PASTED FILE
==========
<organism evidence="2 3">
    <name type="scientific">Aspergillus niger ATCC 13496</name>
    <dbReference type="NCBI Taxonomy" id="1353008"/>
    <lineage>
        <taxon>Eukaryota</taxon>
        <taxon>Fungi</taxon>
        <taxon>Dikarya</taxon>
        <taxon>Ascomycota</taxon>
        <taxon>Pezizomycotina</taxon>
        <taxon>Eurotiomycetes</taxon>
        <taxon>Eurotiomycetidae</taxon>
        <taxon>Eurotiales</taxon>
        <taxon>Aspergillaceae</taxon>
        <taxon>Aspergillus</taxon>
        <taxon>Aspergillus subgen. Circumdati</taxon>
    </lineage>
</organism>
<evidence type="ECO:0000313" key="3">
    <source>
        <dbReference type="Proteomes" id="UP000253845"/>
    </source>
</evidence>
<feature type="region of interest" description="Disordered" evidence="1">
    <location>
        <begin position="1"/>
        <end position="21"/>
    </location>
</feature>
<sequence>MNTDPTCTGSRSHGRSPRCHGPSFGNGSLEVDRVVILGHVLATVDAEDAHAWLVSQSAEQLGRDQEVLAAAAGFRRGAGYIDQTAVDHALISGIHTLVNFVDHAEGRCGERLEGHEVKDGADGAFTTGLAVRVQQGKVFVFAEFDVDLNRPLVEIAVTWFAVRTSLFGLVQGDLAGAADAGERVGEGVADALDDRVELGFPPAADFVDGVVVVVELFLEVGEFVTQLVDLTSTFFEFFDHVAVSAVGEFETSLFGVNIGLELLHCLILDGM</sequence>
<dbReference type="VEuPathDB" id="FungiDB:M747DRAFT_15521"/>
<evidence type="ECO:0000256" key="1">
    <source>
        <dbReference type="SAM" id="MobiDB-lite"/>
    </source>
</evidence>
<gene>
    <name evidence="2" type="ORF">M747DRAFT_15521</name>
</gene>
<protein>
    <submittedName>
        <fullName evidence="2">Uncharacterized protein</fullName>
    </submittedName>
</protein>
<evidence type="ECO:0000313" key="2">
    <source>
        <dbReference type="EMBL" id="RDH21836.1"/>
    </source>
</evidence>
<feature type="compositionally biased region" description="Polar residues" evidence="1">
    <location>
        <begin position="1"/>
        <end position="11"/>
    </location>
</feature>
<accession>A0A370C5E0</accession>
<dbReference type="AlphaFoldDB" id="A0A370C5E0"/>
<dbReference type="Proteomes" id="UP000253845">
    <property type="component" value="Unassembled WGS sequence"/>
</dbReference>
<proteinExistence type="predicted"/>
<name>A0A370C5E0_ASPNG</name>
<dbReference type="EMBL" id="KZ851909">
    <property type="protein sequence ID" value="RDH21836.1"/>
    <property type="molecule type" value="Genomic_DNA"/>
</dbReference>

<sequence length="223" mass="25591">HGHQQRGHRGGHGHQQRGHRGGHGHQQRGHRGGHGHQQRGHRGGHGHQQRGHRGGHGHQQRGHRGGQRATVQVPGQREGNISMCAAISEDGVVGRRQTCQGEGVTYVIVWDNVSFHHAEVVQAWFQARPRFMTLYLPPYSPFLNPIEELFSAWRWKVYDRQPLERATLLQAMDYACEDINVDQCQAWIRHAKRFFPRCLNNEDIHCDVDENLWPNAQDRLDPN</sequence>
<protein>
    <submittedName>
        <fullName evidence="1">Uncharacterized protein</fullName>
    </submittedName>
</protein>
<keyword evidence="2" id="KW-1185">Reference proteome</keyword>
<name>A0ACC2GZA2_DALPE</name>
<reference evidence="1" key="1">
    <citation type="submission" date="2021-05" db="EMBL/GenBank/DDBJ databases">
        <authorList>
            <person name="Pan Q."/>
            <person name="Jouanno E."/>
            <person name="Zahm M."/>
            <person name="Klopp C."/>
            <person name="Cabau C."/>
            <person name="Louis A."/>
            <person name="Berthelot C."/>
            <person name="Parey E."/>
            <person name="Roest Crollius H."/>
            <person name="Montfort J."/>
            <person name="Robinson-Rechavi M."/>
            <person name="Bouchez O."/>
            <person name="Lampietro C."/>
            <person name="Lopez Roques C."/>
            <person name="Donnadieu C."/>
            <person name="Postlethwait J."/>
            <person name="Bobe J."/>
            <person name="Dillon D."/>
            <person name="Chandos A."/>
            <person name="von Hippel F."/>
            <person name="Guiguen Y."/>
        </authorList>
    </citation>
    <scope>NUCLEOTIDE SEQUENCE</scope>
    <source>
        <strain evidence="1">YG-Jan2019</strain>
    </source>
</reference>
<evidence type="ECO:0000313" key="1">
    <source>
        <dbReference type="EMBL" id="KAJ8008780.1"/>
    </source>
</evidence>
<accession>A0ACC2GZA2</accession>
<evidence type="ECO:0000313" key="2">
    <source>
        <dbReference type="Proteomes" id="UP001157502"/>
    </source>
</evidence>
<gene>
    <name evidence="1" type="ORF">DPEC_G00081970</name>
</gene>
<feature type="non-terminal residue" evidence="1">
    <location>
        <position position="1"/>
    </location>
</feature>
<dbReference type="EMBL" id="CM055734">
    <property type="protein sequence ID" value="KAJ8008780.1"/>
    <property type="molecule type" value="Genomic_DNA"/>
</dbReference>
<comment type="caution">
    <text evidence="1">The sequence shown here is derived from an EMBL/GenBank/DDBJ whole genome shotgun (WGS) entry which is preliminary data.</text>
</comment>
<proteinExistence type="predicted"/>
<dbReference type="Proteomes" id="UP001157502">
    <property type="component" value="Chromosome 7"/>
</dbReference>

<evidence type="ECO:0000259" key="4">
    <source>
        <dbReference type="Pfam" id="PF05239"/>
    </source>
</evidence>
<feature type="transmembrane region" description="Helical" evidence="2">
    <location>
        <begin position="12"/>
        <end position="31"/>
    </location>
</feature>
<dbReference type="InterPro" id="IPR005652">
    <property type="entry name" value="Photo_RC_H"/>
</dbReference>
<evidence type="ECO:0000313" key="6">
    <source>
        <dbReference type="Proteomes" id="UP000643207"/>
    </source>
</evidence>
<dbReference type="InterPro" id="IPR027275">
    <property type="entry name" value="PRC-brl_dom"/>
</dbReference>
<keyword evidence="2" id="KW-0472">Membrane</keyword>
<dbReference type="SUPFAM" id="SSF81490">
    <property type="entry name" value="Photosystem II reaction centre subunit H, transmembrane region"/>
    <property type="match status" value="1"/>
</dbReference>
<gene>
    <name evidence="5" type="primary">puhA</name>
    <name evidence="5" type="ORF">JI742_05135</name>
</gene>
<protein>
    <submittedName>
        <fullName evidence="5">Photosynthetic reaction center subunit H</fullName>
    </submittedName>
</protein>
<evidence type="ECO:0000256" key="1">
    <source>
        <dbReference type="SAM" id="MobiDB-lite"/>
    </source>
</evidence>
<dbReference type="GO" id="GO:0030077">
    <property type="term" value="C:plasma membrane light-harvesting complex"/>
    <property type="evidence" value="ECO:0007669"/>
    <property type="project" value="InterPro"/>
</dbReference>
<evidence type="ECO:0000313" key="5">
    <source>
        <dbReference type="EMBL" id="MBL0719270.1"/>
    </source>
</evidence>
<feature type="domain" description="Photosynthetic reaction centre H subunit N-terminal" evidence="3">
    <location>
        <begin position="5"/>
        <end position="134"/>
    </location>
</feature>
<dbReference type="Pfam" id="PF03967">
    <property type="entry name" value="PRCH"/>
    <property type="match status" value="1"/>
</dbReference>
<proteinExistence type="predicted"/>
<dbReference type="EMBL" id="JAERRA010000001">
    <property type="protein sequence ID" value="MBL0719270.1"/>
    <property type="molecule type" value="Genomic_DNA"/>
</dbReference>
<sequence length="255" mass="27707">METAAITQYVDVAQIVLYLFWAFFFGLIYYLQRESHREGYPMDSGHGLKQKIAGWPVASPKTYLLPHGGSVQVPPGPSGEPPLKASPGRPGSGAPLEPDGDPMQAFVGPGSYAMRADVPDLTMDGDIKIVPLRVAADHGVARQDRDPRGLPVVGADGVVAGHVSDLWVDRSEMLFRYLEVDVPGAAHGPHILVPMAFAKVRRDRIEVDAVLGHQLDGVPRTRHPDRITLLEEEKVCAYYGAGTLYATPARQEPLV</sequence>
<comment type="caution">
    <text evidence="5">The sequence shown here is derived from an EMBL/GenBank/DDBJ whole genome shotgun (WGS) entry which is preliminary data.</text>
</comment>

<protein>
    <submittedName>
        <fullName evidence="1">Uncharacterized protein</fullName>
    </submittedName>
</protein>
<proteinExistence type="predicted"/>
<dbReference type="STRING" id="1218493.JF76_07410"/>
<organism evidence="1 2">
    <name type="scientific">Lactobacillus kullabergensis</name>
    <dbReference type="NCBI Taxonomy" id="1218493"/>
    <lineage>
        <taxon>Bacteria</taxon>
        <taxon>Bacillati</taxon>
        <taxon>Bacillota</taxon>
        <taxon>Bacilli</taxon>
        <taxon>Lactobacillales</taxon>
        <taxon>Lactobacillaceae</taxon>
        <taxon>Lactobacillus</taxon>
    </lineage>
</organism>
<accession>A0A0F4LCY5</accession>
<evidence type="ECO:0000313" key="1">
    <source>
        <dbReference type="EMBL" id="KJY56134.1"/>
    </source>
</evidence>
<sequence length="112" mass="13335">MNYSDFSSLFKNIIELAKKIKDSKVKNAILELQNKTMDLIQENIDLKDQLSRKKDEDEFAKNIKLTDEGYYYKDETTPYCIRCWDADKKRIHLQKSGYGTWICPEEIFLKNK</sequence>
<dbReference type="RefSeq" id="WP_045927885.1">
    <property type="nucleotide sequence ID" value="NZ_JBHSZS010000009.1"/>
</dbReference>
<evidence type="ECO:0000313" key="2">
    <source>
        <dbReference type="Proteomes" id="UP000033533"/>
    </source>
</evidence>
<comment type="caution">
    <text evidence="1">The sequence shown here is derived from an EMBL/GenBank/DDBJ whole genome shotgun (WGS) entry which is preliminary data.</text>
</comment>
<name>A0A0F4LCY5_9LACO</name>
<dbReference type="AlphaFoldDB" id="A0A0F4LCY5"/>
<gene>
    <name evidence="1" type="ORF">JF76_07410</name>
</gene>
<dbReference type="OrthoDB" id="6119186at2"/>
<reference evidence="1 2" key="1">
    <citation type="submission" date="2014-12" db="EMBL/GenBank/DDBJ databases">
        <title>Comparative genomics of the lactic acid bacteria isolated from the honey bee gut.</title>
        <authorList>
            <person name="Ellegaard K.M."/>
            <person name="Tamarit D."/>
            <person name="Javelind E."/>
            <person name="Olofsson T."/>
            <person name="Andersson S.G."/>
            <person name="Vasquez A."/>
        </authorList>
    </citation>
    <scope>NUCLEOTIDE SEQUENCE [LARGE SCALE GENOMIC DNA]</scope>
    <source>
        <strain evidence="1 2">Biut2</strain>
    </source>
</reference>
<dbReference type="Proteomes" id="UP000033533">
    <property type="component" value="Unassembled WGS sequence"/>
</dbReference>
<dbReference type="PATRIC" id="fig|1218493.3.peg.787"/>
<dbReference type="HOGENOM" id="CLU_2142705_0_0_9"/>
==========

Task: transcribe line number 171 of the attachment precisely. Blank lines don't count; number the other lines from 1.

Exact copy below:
<evidence type="ECO:0000256" key="1">